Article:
By Gene Meyer | Kansas Reporter
Really, they’re making hay — cut, dried grass.
In Kansas, hay pays.
Under Kansas tax laws, harvesting a crop – any crop – from empty lots where subdivisions or shopping strips might crop up will save owners thousands in potential property taxes, state audits say.
A 2-acre plot along a busy stretch of Metcalf Avenue in Overland Park was appraised at $440,000. That appraisal was dropped to $120 for tax purposes after someone cut and baled the grass, auditors found in a 2005 report.
Things haven’t changed much since, says Roger Hamm, Kansas Department of Revenue’s property valuation division chief. For two decades, he worked as a dairy farmer.
“Land in Doniphan County, which usually is among the highest in the state, that sells for thousands of dollars an acre, is valued at $75 an acre under our agricultural use rules,” Hamm said.
The reduction in tax revenues compared to what higher valuations would produce “is significant,” Hamm said.
“In Kansas, agriculture is golden,” says Johnson County Appraiser Paul Welcome, who for years has unsuccessfully argued against applying Kansas agricultural usage law to urban land development.
But the law is the law and in Kansas, “as long as they (property owners) harvest a crop, it’s legal,” said Janis Lee, a Kensington ranch owner chief hearing officer of the Kansas Court of Tax Appeals.
But wait, there’s more.
U.S. Agriculture Secretary Tom Vilsack on Wednesday declared a drought disaster in upscale-suburb-dominated Johnson County. The fiercest drought in decades has consumed the near entirety of Kansas, including its biggest urban centers in Kansas City and Wichita.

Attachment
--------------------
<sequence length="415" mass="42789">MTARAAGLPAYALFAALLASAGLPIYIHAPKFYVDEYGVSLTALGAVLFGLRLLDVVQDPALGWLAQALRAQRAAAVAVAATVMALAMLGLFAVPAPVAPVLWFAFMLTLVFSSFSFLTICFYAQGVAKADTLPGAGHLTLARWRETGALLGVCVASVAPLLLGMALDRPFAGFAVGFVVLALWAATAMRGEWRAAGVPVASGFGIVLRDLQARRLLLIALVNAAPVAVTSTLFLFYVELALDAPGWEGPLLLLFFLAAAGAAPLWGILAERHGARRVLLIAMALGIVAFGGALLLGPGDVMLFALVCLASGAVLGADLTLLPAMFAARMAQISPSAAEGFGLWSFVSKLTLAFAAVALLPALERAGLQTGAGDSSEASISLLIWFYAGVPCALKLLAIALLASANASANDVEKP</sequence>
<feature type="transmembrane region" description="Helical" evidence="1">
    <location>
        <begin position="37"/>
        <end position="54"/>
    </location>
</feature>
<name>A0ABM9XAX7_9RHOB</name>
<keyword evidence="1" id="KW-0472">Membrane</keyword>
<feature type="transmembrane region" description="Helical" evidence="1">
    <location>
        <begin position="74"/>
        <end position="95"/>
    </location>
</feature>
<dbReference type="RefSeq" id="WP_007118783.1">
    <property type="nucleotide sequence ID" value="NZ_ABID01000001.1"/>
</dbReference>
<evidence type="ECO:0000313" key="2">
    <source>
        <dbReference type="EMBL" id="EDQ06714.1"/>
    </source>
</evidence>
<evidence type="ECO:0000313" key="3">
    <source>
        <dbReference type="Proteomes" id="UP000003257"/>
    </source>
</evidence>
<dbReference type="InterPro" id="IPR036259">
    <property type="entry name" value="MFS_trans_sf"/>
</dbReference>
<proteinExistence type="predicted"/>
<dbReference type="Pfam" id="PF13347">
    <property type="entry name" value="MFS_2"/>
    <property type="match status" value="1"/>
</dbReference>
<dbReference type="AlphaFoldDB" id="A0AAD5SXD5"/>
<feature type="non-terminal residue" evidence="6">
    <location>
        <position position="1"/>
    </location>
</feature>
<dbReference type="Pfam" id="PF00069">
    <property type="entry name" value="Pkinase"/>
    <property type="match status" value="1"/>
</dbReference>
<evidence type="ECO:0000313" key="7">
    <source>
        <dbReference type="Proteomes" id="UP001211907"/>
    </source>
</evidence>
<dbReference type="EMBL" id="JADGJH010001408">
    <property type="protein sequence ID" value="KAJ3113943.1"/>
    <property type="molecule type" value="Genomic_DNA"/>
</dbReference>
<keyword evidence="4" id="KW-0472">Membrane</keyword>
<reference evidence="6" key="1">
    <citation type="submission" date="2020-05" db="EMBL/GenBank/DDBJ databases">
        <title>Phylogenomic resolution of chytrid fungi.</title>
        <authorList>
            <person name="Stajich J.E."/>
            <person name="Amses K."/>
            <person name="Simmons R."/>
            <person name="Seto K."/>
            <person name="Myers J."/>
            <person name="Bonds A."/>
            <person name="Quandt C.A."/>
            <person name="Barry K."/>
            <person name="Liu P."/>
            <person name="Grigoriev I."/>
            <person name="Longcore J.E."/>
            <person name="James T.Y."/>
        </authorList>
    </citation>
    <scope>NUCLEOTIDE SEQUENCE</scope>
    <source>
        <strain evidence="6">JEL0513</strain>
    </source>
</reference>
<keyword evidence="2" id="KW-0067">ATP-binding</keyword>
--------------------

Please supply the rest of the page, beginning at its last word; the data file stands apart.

The U.S. Department of Agriculture wants to extend help to all producers affected by the dry weather — including the real estate developers who cut and bale tall grass — to qualify for tax reductions as agricultural producers, and maybe donate their crop to a horse shelter or other charity.
That’s just wrong, says State Sen. Rob Olson, R-Olathe.
Typically, Olson says, he’s not of fan of higher business taxes. But under Kansas agricultural usage laws, “it’s the regular taxpayers who are getting ripped off because they are subsidizing these guys.”
Allowing developers to ask for federal help after the failure of a crop planted to avoid higher taxes is over the top, Olson said.
“Once again, these guys are taking advantage of the system.”
Developers may have thousands of undeveloped patches of ground in Johnson County, and the owners could qualify for disaster help. Some are small, maybe an acre or two. Others are larger, such as the 20 acres or more needed for a Walmart Superstore or a modest strip mall.
Under USDA guidelines, “they all may be eligible for some assistance,” said Myron Stroup, USDA’s Farm Service Agency chief for Johnson and Miami counties.
But how much help for which developers might qualify is impossible to forecast, Stroup said. Some have individual harvesting contracts with commercial farmers that specify who gets disaster help, if offered. Some of the relief for which they might be eligible – such as a loan to buy livestock feed – wouldn’t seem that useful for suburban developers, he said.
Olson in Olathe said he won’t take chances.
“We can write legislation with language that’s clear enough to say who is a real farmer,” he said. “I’m going to contact the governor’s office tomorrow.”